Robert "Bootsie" Barnes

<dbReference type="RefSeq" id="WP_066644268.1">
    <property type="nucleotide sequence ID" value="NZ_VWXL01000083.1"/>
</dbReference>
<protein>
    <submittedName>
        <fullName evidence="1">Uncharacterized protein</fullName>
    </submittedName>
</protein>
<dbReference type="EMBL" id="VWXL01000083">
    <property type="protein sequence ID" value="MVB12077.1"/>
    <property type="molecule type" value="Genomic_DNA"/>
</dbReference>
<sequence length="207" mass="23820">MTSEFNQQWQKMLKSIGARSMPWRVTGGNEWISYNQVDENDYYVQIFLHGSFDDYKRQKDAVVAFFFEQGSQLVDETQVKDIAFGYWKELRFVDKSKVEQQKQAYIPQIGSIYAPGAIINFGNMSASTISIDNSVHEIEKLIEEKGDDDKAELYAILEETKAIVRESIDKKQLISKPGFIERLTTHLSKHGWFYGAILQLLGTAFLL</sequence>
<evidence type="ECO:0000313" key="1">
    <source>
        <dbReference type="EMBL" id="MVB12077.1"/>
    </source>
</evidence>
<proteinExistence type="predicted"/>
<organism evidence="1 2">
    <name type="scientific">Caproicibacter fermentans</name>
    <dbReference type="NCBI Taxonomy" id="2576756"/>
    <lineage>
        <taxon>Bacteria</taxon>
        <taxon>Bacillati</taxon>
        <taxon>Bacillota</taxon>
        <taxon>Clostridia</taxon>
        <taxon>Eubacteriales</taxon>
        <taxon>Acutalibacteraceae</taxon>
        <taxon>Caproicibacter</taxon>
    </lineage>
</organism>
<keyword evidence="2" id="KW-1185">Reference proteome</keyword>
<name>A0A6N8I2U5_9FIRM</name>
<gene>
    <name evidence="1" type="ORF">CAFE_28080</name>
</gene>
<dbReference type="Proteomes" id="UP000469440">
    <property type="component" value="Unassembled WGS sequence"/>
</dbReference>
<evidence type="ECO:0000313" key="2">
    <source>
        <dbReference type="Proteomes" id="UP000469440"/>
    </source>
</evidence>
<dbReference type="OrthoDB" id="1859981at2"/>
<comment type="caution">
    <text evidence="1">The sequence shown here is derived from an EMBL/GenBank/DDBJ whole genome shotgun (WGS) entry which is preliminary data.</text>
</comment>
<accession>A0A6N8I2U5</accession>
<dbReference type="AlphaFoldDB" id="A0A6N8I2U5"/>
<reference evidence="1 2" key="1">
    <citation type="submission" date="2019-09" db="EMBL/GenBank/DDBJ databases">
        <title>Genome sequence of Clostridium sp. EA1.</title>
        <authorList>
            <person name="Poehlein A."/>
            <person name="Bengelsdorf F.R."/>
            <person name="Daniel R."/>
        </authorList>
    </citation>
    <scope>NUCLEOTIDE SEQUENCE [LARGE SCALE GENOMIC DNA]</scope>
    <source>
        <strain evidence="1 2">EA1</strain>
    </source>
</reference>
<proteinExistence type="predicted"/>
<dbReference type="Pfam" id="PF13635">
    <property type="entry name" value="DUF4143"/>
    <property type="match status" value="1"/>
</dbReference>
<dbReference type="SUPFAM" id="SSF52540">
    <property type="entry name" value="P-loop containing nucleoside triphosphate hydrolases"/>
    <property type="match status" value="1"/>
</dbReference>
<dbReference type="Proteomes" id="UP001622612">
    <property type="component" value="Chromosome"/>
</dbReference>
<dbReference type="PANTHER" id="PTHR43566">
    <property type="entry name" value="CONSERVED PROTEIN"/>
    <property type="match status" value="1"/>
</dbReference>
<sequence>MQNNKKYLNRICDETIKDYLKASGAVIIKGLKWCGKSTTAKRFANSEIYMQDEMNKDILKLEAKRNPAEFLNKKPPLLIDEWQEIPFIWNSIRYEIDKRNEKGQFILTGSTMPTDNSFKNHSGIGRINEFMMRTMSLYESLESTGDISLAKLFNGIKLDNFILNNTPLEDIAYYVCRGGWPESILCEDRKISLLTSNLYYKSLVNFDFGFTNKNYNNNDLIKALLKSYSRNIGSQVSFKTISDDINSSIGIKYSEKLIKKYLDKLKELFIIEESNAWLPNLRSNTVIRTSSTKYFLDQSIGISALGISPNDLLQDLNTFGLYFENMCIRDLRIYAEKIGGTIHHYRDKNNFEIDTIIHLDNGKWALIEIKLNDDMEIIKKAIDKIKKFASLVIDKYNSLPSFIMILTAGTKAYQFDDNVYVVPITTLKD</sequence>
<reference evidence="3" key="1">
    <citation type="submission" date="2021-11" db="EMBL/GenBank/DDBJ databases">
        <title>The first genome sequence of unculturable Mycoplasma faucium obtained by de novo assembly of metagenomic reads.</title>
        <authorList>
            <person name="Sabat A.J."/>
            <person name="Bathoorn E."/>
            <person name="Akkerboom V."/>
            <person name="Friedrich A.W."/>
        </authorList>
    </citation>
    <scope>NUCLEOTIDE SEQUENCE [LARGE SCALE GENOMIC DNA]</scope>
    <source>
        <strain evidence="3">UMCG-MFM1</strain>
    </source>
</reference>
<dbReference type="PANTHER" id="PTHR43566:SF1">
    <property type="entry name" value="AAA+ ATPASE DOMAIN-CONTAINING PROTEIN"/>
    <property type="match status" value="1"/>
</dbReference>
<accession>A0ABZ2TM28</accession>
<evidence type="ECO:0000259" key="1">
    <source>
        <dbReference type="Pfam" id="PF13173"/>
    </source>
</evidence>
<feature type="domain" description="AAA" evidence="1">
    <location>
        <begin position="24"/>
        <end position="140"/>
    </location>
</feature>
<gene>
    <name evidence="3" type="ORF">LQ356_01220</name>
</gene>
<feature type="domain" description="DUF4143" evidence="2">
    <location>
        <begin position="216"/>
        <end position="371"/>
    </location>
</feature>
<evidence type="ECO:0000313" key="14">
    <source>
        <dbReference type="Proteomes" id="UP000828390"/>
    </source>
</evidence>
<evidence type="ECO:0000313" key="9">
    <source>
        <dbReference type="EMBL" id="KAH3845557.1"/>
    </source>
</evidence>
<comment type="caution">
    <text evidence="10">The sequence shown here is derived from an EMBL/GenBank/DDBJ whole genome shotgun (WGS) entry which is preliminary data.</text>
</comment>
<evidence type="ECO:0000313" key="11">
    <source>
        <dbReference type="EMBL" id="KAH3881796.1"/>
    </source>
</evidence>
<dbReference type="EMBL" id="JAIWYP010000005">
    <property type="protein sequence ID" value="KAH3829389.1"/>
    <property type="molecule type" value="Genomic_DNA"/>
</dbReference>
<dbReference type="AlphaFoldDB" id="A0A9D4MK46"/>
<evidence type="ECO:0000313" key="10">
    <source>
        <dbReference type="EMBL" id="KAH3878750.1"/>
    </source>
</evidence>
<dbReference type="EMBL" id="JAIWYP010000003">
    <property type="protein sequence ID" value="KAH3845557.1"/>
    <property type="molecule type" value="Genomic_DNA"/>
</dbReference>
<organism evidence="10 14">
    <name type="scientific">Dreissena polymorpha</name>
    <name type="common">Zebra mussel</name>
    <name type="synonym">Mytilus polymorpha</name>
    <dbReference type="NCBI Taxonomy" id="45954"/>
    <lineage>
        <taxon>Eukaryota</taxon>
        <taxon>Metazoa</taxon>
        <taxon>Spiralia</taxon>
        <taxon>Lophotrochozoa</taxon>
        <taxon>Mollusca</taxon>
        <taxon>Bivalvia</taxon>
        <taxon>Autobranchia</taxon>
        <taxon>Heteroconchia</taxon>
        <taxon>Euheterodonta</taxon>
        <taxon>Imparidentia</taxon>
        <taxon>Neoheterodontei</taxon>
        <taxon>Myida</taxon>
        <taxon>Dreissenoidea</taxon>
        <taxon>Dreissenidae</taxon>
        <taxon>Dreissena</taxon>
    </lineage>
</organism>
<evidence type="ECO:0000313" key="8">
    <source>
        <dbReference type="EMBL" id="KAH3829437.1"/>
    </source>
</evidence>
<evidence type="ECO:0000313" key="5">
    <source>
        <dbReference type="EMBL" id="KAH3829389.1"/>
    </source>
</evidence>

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When Bootsie Barnes was recording for the Philadelphia-based French Riviera in the 1990s, label founder George Arnold had definite ideas about how to market the veteran tenor saxman. Arnold felt that Barnes would be more marketable if he emphasized ballads and slow tempos, so his French Riviera dates generally avoided the type of fast, aggressive playing that was a big part of his live shows. Focusing on his romantic side, Barnes turns his attention to "Autumn in New York," Billy Strayhorn's "Chelsea Bridge," J.J. Johnson's "Lament" and other standards with consistently lyrical and evocative results. The title song was a major hit for Lionel Richie in 1983, but when Barnes gets a hold of it, "Hello" sounds like it could have been written for Gene Ammons or Dexter Gordon. This CD essentially functions as mood music, and the sexy, noir-ish ambience that Barnes goes for recalls a time when everyone from Ben Webster to John Coltrane recorded ballad-oriented collections. Hello doesn't tell the whole story where Barnes is concerned, but the side that it does tell is a highly appealing one.